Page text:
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What is the best way to cook a turkey?

Asked at Massachusetts Street on November 21, 2007

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Photo of Alex Piatt

“Deep fry it. It’s deliciously bad for you. The skin is my favorite part, and it makes it nice and crispy. The meat is also more moist than usual.”

Photo of Andy Holzmeister

“Roast it in the oven slowly like my grandma does, and baste it with the juices every couple of hours.”

Photo of Kristen Reinert

“If you have a smoker, that’s the way to go. It tastes amazing.”

Photo of Greg Hill

“I’m from the South, so I’m going to say deep fry it.”

Comments

Multidisciplinary 5 years, 4 months ago

I buy the spiral sliced ones in the red foil from Dillons that cost an arm and a leg, that you mix the spice powder and coat all between the layers while it's so hot you burn you fingers to 'well done crispy'.Add some pineapple at the table, and we're good to go.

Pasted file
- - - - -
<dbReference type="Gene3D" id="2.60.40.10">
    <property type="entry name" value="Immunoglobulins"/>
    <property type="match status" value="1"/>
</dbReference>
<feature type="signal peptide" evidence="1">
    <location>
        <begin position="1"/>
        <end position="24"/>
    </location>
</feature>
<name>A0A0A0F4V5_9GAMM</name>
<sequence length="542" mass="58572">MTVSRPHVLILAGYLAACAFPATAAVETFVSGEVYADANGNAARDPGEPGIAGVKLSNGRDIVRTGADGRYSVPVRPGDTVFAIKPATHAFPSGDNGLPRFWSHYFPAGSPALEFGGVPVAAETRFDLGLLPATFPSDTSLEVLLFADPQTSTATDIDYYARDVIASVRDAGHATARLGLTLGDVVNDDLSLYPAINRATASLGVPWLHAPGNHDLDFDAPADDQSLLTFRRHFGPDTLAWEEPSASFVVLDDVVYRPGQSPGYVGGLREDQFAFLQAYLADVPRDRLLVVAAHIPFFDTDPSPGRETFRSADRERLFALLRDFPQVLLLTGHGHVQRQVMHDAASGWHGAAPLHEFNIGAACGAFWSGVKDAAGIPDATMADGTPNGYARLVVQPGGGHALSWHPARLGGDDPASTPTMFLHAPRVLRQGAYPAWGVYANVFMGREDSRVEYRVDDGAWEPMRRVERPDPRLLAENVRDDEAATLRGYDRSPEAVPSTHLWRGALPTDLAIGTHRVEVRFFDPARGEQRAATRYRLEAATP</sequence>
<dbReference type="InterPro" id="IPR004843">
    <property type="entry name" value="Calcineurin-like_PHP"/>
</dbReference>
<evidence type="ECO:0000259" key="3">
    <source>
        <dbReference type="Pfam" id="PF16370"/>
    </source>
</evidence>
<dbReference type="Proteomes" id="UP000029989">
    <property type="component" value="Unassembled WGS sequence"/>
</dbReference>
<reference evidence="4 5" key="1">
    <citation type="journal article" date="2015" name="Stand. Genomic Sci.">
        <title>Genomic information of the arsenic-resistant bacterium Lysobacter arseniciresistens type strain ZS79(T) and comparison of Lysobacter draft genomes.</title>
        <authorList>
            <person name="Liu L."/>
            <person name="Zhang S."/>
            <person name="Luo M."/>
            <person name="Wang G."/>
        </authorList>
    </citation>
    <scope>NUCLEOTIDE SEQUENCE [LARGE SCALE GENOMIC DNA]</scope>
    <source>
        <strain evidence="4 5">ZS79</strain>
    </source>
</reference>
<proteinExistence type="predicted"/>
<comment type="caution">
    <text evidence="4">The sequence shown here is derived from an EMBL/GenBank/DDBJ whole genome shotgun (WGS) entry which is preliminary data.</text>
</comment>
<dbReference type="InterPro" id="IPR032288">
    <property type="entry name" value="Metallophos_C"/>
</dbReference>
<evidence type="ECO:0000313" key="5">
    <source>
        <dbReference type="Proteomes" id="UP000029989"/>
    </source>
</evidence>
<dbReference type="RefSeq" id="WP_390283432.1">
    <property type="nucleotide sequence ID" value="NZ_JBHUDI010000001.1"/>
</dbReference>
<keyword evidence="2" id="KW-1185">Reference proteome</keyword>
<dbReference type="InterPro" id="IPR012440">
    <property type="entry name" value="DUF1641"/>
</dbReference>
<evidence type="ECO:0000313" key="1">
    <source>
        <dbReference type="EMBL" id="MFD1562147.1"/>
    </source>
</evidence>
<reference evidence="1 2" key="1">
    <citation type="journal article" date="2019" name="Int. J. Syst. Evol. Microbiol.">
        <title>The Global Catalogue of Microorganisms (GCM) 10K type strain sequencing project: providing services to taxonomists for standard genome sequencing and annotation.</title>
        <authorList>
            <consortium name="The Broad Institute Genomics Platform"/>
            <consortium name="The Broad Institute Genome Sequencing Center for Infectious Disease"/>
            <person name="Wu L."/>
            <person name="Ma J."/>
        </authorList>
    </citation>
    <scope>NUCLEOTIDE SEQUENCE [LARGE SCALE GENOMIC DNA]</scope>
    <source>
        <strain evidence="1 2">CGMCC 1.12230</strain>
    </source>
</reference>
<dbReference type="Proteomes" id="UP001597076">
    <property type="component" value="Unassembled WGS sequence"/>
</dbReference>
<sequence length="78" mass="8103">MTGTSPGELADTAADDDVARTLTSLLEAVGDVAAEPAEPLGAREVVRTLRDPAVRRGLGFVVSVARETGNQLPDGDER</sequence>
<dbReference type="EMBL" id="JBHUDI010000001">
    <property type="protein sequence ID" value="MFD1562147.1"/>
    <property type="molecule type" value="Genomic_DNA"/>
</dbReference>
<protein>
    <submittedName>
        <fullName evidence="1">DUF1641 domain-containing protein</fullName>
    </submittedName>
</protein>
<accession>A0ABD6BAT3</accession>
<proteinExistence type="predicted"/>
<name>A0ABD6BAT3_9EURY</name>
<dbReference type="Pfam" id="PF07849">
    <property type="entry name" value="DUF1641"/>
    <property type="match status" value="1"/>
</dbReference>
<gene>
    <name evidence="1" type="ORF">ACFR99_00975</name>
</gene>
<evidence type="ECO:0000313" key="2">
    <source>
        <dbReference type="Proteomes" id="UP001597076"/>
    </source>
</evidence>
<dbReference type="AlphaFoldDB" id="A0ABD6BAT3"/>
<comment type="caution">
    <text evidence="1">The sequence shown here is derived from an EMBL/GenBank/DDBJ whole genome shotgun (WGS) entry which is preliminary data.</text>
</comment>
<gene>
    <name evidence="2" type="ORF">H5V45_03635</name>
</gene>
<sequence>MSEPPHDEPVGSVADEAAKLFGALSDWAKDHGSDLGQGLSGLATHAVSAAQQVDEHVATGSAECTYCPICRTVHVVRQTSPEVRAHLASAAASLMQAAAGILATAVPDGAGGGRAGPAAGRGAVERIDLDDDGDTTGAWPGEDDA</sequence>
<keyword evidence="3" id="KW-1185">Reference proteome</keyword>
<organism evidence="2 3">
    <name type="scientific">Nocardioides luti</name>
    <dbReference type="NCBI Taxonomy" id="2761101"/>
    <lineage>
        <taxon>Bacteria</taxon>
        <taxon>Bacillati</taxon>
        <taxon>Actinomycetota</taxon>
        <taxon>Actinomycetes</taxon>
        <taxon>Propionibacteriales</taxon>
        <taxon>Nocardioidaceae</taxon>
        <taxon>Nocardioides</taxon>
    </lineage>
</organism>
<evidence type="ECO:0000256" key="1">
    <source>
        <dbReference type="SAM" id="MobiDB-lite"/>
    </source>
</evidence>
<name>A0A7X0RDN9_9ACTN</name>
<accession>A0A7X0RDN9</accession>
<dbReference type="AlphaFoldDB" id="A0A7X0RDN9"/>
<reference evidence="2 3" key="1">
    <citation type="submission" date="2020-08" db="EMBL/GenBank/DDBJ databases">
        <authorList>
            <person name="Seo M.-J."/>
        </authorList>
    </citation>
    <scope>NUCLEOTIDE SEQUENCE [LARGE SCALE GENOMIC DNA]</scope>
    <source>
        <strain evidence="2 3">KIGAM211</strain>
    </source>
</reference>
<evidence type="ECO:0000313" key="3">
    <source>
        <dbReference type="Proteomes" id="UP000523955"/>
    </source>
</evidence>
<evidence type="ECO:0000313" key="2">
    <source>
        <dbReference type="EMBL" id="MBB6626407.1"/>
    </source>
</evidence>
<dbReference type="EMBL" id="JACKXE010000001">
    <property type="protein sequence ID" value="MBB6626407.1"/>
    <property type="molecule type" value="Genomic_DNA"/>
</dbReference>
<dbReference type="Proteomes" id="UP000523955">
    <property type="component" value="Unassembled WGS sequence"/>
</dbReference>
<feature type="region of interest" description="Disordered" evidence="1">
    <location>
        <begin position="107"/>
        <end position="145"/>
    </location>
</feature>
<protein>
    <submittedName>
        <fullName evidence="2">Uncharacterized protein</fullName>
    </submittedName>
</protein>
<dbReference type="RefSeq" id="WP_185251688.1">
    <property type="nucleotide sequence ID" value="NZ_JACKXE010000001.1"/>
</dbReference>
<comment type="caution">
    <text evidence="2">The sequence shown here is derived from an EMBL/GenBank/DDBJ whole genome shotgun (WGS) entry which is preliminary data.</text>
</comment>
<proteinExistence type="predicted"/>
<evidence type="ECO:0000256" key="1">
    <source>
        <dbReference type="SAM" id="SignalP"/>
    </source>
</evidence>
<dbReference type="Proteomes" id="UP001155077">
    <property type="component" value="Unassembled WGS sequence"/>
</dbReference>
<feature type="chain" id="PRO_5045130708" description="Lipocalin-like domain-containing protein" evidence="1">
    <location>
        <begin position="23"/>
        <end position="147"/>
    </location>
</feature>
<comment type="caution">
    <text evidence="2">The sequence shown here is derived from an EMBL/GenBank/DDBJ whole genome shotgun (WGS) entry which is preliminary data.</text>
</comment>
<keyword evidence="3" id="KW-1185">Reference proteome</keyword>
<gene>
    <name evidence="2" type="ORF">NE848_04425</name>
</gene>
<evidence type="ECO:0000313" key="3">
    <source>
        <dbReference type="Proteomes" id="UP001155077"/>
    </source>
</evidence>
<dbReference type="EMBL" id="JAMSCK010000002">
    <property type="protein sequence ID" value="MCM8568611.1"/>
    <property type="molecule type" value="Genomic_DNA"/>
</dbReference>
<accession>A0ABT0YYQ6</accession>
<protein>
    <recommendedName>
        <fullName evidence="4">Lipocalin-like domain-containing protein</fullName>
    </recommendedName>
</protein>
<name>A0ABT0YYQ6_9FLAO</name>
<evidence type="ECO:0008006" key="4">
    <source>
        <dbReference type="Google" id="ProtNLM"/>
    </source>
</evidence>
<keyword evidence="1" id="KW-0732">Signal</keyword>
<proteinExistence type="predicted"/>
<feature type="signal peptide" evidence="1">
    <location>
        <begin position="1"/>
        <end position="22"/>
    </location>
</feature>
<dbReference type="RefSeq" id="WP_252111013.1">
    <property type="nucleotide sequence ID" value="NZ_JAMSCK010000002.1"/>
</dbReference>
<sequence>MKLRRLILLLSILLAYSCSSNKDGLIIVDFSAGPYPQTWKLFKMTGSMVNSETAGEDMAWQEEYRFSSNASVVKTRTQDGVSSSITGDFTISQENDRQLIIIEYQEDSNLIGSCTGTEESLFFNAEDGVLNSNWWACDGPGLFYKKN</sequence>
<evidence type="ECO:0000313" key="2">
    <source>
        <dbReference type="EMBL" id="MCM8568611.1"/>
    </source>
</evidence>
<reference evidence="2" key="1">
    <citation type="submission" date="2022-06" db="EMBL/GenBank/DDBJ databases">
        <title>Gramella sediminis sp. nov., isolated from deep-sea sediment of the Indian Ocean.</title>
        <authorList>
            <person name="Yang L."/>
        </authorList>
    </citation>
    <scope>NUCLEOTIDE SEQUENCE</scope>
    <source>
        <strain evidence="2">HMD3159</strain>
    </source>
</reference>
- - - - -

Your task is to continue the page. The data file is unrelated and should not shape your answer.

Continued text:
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DotsLines 6 years, 4 months ago

H_Lecter (Anonymous) says:

Alive. You know when they're done because they've stopped screaming.


Screaming? No, just like lobsters that's just the air escaping from their bodies...

;)

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H_Lecter 6 years, 4 months ago

Alive. You know when they're done because they've stopped screaming.

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DotsLines 6 years, 4 months ago

bearded_gnome (Anonymous) says:

hey dots, hope you were only kidding about the fire department!


Would I "kid?" :)

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bearded_gnome 6 years, 4 months ago

hey dots, hope you were only kidding about the fire department!

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Crossfire 6 years, 4 months ago